Thus the more complex the environment becomes for systems to operate in, the greater the costs for properly transferring data therebetween.

SUMMARY OF THE INVENTION

It is therefore an object of the present invention to overcome the above and other deficiencies of the prior art and to provide a novel system for transferring data between application systems.

In carrying out the invention and according to one aspect thereof, there is provided a system for transferring data between application systems, the system comprising a mediating system centrally located among a plurality (n) of application systems configured to function in an application operating environment, the mediating system supporting data transfers between the application systems.

With the inventive system in place, the connection count to be managed amounts to a mere n.

Other objects, features and advantages of the invention will become more apparent upon a reading of the following description and appended drawings.

BRIEF DESCRIPTION OF THE DRAWINGS

FIG. 1 is a schematic flow diagram of an embodiment of the present invention;

FIG. 2 is a schematic view for explaining the present invention;

FIG. 3 is another schematic view for explaining the present invention;

FIG. 4 is another schematic view for explaining the present invention;

FIG. 5 is another schematic view for explaining the present invention;

FIG. 6 is a flowchart of steps in which the embodiment of the present invention typically operates;

FIG. 7 is a schematic flow diagram of another embodiment of the present invention; and

FIG. 8 is another schematic view for explaining the present invention.

DETAILED DESCRIPTION OF THE PREFERRED EMBODIMENTS

In FIG. 1, reference numeral 10 denotes an application system. These systems 10 are configured to set up a system operating environment. They may be of any type: old or new, large or small, ready-made or custom-made, as long as they are capable of transferring data therebetween. A system 20 for mediating data to be distributed is placed in this system operating environment. The system 20 is called the mediating system or the broker hereunder.

Hardware in which to implement the broker 20 may be of any type as long as it supports necessary functions. Software for operating the broker 20 illustratively comprises such components as a broker program, an operating system, messaging middleware, networking middleware and a database as outlined in FIG. 2.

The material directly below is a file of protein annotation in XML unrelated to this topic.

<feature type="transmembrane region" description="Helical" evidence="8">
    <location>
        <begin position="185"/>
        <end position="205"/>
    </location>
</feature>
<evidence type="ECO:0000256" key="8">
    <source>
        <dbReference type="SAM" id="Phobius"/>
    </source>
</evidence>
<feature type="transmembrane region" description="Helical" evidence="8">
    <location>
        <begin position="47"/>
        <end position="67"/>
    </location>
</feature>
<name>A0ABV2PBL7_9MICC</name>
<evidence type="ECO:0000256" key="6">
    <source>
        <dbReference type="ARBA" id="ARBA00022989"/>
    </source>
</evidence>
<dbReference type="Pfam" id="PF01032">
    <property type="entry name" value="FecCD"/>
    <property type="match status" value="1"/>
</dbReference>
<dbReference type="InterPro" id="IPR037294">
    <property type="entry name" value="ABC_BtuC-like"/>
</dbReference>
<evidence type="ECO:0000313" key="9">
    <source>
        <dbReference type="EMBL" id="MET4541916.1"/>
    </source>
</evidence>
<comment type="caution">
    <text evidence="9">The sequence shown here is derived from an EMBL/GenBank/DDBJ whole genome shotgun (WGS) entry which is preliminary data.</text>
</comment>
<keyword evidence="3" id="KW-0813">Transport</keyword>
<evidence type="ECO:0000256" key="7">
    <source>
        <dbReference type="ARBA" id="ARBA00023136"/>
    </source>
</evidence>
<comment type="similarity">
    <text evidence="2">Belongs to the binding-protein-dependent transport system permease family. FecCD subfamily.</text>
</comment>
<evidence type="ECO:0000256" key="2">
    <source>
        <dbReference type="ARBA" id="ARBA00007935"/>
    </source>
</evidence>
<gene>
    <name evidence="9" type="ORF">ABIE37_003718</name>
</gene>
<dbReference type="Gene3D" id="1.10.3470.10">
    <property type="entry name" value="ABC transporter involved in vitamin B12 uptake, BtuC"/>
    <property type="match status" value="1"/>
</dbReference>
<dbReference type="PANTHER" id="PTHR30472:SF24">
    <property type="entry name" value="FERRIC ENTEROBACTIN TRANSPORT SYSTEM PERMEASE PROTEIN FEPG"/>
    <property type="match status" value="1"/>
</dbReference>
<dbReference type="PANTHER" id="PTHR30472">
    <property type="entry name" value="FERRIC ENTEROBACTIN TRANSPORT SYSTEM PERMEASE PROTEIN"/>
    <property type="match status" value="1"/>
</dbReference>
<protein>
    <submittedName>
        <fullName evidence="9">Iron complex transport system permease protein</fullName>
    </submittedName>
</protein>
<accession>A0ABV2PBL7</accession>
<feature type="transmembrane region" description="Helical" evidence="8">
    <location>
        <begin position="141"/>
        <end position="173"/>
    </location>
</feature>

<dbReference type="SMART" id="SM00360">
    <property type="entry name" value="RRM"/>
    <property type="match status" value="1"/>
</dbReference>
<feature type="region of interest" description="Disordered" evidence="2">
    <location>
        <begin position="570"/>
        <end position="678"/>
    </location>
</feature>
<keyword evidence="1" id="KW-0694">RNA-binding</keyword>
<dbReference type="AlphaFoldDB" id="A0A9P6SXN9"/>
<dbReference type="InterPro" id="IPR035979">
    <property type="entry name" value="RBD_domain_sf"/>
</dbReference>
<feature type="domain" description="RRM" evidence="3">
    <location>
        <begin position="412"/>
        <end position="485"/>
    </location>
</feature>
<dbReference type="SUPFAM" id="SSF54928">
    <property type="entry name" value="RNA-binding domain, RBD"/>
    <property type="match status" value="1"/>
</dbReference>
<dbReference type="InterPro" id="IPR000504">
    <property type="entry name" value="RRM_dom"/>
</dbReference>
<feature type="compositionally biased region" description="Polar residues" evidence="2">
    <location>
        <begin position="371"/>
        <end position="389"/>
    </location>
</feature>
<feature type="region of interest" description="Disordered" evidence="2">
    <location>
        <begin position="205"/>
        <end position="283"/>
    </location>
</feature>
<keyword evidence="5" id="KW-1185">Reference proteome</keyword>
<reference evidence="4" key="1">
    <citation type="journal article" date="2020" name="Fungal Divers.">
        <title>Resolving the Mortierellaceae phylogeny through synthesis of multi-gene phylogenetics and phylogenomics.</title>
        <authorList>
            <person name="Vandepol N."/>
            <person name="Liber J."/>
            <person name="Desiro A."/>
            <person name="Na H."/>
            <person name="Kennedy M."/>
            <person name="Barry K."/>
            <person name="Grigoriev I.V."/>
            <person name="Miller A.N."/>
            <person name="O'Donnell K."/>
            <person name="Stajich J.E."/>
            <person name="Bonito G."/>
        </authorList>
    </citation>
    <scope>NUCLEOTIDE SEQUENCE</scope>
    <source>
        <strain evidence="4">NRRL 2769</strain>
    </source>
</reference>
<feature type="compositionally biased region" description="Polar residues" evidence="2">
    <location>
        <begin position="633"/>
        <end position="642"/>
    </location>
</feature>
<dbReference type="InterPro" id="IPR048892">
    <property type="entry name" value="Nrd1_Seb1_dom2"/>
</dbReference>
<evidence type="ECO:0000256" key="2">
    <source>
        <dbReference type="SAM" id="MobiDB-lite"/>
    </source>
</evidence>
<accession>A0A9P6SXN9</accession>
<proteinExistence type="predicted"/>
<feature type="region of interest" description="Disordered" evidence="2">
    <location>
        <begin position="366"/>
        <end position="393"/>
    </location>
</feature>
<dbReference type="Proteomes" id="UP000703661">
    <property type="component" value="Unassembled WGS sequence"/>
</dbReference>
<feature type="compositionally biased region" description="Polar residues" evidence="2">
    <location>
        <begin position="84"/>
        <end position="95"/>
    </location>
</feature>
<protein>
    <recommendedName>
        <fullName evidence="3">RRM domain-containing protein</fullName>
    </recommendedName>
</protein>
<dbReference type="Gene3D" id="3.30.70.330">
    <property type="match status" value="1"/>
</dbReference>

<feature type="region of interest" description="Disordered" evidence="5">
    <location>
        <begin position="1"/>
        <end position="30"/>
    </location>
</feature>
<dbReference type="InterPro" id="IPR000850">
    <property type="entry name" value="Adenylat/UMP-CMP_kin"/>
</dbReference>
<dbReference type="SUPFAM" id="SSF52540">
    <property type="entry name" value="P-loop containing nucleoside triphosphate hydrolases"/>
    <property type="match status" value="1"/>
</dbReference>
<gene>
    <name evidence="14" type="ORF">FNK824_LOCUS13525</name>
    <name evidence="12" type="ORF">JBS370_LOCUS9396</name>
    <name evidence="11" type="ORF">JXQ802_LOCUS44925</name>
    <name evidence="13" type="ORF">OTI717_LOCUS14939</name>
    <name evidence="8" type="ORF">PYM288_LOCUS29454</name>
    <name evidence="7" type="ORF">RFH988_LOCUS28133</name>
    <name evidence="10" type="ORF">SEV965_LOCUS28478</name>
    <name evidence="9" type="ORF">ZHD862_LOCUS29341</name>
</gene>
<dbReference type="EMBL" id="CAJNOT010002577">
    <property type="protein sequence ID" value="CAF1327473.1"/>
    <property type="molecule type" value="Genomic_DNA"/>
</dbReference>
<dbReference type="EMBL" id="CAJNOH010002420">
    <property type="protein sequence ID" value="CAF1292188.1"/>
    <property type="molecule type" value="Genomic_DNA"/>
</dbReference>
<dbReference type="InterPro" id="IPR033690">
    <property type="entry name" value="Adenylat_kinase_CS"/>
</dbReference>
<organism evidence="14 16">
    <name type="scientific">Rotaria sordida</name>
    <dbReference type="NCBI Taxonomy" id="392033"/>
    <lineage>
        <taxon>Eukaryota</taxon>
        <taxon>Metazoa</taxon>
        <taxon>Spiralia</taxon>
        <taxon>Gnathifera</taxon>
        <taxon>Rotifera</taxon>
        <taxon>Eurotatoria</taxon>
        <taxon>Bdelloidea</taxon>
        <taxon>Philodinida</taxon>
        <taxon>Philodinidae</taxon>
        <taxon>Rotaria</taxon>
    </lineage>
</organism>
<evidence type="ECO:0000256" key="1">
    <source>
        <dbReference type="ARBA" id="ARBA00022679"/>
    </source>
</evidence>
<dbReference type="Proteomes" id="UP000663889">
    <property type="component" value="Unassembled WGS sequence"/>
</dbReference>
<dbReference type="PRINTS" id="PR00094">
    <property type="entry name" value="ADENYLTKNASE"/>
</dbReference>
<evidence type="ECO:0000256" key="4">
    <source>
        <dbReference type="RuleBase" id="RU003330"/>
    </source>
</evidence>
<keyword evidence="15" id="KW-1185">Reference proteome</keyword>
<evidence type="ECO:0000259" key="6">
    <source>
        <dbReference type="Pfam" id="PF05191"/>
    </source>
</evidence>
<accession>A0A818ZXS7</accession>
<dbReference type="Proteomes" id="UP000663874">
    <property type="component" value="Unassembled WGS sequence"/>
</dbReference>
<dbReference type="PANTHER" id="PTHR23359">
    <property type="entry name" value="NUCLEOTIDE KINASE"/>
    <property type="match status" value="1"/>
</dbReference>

The operating system oversees the entire system processing. The network layer deals with communication services between programs as well as between systems, and controls communication hardware. The messaging middleware layer supports asynchronous communication of data in units of messages between programs as well as between systems. The database is provided to retain data in a manner permitting rapid search therethrough. More specifically, the database is provided to implement the function of determining data transfer destinations. Any of these components may be included in the broker 20 as part of its functionality.

As shown illustratively in FIG. 3, the broker 20 with its broker program implements eight function groups. These function groups comprise a total of, say, 33 functions as indicated tin FIG. 4.

Of the eight function groups, those most basic deal with data transmission and data transmission path determination. That is, the broker 20 always provides at least two function groups: a data transmission function group, and a data transmission path determination function group.

The transmission function group supports data transfers from the broker 20 to the systems 10 and from the systems 10 to the broker 20. The group also interfaces over a network any two systems operating in different architecture environments. The transmission function group utilizes messaging middleware.

The transmission path determination function group selects a system 10 to be connected to the broker 20 in accordance with a destination name attached to data, and transmits the data to the correct destination. Logical names are used to represent destination names so that any negative impact resulting from system changes is reduced.

Where the broker 20 mediates data between n systems 10, the broker 20 has at least one data entry and at least n data exits. The data exits correspond to the logical names of the systems 10 on a one-to-one basis, and a table holding such correspondences is retained in the database.